(This is Part 2 in The Liberating Leader at Work series. Read Part 1 here.)
I’ll start with one statement that I’m pretty sure is true, and another one that I’m absolutely sure is true.
- I’m pretty sure that leaders who know what it’s like to be on the other side of themselves are growing in their influence.
- But I’m absolutely sure that those who don’t know what it’s like to be on the other side of themselves are consistently undermining their leadership.
The Key to Liberation
At work, we know that’s true, because we’re surrounded by people who have hours each day to see, observe, and come to opinions about us. We probably have in mind someone who doesn’t quite “get it” when it comes to their inappropriate or unhelpful behavior. And even if they did get it they perhaps did what they could to avoid admitting it. One of my clients accurately said to me, “The key to self-liberation is self-understanding.” That’s absolutely true, too.
So we use a tool as a mirror, and as a conversation starter. The Know Yourself to Lead Yourself tool is an infinity loop. It means that, throughout our lives we should be on a journey of getting clearer and clearer about how we are and how we come across. Others see it, and if we see it, too, we broaden our influence. If we don’t see it, or are unwilling to see it, we undermine our influence.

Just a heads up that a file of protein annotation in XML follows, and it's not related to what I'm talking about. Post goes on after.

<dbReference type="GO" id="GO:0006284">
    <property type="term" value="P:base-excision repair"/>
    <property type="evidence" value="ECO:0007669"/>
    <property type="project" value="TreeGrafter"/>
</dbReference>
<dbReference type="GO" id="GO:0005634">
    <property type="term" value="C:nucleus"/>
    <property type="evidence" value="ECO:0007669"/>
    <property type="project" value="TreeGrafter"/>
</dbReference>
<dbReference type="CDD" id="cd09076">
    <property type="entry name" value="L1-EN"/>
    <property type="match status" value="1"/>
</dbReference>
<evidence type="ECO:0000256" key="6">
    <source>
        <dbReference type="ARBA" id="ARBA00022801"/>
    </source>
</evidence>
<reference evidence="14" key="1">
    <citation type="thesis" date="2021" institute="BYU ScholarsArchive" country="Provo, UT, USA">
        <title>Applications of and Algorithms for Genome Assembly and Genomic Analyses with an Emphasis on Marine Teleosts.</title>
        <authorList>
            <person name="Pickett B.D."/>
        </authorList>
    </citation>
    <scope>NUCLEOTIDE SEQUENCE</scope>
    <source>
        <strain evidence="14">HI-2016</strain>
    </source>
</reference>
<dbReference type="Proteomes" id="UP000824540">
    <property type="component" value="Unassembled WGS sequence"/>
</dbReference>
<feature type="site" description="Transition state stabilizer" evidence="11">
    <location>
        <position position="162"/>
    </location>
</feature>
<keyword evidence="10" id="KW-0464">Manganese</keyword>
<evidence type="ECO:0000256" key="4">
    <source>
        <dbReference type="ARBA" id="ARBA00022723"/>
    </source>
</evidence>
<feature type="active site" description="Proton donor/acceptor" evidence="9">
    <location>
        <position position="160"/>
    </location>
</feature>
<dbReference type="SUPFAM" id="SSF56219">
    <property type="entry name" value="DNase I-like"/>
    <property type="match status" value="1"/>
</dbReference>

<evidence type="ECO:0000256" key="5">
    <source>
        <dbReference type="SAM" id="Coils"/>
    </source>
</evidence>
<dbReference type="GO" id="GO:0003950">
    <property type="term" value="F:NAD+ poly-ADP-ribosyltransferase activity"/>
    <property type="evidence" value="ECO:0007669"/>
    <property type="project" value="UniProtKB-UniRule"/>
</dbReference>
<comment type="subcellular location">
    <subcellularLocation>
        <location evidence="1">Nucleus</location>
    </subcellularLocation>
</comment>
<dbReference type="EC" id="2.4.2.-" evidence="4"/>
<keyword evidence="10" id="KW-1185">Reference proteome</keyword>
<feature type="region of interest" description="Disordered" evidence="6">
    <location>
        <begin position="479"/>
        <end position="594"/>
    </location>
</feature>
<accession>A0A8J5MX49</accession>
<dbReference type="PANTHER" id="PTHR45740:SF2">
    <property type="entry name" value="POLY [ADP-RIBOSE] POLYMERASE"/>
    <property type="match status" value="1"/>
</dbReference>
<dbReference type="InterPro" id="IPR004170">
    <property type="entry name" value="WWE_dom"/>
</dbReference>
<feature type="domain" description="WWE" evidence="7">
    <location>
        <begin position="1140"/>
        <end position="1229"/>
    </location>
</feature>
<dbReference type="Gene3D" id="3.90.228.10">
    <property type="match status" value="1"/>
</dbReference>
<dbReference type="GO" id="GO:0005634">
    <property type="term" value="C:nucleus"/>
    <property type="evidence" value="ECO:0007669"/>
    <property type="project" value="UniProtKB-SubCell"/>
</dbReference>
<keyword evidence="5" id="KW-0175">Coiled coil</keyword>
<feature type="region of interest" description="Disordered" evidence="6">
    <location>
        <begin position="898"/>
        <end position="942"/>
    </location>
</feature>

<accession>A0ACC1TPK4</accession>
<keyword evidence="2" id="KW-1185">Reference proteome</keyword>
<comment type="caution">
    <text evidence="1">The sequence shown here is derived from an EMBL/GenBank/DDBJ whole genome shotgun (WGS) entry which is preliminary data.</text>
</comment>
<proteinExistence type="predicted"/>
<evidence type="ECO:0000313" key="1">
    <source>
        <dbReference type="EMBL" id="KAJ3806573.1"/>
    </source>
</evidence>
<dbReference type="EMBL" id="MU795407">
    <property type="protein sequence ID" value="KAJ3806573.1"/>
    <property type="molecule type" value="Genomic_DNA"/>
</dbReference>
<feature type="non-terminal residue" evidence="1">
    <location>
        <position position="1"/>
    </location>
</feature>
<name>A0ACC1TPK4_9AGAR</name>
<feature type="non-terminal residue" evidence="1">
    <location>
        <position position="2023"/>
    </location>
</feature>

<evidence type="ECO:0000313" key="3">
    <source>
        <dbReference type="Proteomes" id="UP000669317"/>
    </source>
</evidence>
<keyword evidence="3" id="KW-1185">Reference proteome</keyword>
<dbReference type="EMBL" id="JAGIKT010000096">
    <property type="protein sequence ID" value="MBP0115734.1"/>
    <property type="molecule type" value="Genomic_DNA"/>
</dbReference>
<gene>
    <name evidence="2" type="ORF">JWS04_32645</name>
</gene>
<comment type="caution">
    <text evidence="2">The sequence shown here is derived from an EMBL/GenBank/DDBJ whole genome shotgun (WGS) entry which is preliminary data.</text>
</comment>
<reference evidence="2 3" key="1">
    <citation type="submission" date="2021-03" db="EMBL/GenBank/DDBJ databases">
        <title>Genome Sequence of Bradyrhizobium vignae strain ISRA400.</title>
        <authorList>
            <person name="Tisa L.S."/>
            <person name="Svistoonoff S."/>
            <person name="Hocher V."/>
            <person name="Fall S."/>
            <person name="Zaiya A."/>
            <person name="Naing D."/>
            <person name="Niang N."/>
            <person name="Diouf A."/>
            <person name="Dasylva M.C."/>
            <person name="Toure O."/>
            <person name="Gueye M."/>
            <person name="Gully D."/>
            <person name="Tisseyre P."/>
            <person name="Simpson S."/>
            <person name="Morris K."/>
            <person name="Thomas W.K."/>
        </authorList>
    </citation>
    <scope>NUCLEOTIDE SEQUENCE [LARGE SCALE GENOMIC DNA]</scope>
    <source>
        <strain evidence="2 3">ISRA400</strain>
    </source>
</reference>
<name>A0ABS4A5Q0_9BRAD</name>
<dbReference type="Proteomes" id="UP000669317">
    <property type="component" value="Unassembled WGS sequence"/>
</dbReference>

“I’m glad I’m not that guy”
This past week I was thinking about someone who wasn’t self-aware. Internally I said, “I’m glad I’m not that guy”. But within a nano-second I started to laugh. I wondered if someone somewhere was having the same internal conversation, but the object of their focus was me. Whether I like it or not, sometimes I’m “that guy”. Increasingly, as I know myself to lead myself, I can look in the mirror and see what others see. The less time we spend masking ourselves the more time we have to be productive, human, approachable, and real.
Here’s one from Winston Churchill:
“Truth is incontrovertible. Panic may resent it; ignorance may deride it; malice may distort it; but there it is.”
So be asking yourself–and even ask others–“What’s it like to be on the other side of me?” You can take it, and you’ll grow in your influence at work.
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